Today, I'm going to share with you 5 contractual clauses that you must include in each of your legal agreements to keep your online business legally legit. You ready? Let's do this.
If you were just getting started in business, chances are you're going to need a contract. And if you need a contract, you're going to need to know what to put into that contract. And today, I want to talk with you about the five clauses that you must have in every contract you enter into as a business owner.
Now, chances are if you're in business, you want to make sure that you're playing by the rules. You want to make sure that you're not making any mistakes. You want to make sure that you're doing what you're supposed to do for your clients. And the people you hire to do work for you are doing what they should do for you. And to make sure that there's no uncertainty about all of these things, it's really important that you have a rock solid contract in place.
There's many different types of contracts. You could have an independent contractor agreement. You could have a group coaching contract that I'm working on right now for a client. Or you could have a one-to-one client agreement, which is one of the most common types of agreements you're going to have.
Regardless of what type of contract you're going to have though, it's important that you have all the proper legal clauses in place in that contract.
There are five main clauses that every contract needs to make sure that number one, the contract is legal. And umber two, that it's going to be binding on both you and the other person that's entering into that contract. By having these clauses in place, you're giving yourself the best opportunity to be able to enforce that contract should you need to do so if something goes awry down the road.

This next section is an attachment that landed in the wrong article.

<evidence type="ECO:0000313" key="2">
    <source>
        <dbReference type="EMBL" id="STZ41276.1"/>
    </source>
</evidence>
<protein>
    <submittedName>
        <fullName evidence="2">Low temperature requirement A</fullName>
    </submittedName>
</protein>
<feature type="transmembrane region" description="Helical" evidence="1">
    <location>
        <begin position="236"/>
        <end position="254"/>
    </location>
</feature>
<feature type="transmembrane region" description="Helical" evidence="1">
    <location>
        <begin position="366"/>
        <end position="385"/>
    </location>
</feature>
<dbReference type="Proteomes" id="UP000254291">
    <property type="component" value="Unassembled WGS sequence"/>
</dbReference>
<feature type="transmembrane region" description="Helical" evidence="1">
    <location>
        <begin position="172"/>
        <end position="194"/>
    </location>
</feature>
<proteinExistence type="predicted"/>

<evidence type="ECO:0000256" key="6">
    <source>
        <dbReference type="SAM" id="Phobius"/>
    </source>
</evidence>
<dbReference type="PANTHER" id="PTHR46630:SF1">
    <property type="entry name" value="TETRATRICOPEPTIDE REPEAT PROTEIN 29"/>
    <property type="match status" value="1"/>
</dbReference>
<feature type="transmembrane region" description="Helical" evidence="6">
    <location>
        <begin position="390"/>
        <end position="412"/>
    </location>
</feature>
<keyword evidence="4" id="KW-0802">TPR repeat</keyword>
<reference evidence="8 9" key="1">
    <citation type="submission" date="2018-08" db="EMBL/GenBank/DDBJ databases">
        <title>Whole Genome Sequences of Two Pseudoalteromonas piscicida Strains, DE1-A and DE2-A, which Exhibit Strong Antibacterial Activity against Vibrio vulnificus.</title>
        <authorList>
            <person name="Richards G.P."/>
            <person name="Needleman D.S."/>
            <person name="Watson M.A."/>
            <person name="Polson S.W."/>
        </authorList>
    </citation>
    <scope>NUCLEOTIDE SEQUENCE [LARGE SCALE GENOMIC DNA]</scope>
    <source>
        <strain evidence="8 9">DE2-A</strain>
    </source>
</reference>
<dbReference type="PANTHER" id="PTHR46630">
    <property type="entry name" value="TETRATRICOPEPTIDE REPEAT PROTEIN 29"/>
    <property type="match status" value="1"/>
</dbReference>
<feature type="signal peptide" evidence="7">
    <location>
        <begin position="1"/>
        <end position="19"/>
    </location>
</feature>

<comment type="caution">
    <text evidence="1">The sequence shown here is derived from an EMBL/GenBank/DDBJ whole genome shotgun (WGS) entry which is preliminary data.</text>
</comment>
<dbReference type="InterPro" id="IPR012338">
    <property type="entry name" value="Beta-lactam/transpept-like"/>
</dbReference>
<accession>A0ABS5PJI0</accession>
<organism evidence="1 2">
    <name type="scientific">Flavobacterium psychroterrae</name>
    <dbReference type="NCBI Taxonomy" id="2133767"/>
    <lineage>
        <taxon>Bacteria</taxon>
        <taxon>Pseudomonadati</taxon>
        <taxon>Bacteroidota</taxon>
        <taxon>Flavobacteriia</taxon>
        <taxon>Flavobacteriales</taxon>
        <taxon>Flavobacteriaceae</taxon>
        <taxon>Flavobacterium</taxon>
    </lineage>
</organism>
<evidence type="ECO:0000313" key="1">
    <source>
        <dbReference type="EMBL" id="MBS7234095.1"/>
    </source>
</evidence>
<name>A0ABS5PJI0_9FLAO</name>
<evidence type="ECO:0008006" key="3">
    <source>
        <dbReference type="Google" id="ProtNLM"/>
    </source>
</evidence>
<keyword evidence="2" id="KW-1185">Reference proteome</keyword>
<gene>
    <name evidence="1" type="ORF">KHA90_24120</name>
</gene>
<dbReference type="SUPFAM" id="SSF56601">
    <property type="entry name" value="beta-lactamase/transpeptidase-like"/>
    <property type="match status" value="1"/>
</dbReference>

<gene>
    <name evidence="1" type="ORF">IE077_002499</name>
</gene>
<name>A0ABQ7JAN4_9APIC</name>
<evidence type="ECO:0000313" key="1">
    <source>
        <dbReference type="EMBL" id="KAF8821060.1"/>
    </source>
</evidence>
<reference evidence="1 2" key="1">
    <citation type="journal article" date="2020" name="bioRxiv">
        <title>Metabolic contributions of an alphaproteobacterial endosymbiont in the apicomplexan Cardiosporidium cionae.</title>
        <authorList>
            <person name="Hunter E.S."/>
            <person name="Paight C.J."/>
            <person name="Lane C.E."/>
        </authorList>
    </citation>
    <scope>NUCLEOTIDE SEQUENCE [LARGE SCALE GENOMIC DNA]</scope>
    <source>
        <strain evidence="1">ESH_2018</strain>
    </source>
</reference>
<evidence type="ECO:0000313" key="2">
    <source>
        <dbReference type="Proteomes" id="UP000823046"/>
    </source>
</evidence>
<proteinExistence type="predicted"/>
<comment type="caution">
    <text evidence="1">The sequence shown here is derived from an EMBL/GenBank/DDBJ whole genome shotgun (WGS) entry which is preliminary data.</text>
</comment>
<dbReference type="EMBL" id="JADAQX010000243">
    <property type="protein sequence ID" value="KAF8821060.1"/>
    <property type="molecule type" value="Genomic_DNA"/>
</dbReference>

And if you don't have these contracts in place, you run the risk of number one, having an invalid contract, and number two, not being able to get that contract enforced should you need to do that. So let's talk about these five clauses real quick.
Must Have Contract Clauses #1 – Identification of the Parties
So let's go ahead and start with clause number one, and that is the identification of the parties. This seems so basic. It seems like something that everyone should just do, but it's something that a lot of people really mess up.
You need to have a paragraph at the very beginning of the contract that states who is entering into the legal agreement. So in other words, when I enter into a contract, it's typically going to be my business. It's going to be my law firm, or it's going to be another business that I might own that's entering into that contract, or sometimes it's going to be me as an individual person.
Then conversely, I want to make sure that the other party is listed correctly. So am I hiring an individual to do some work for me? Am I hiring an LLC to do some work for me? Am I hiring a corporation to do some work for me? Who is it that I'm hiring to do work for me or who is it that's hiring me to do work for them?
It's very important that you have the proper party listed in the contract. A lot of people mess this up and they just put the individual names.
Now, if you do that, that's a really easy way to pierce the corporate veil if something should happen later on down the road. And there's a mistake or a breach of contract lawsuit happens, somebody might end up suing you as opposed to suing your business. And so that's a really important first clause that you need: an introductory paragraph that just outlines exactly who the contract is with, who the parties to the contract are.
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Must Have Contract Clauses #2 – Legal Consideration
If you have a legal agreement, you really need to have in your contract is what's called the consideration clause. Now, consideration is a really fancy legal term that basically means what you are giving up to enter into the contract or what benefit you are getting from the contract in exchange for what somebody else is either giving up or the benefit they're receiving by entering into the contract.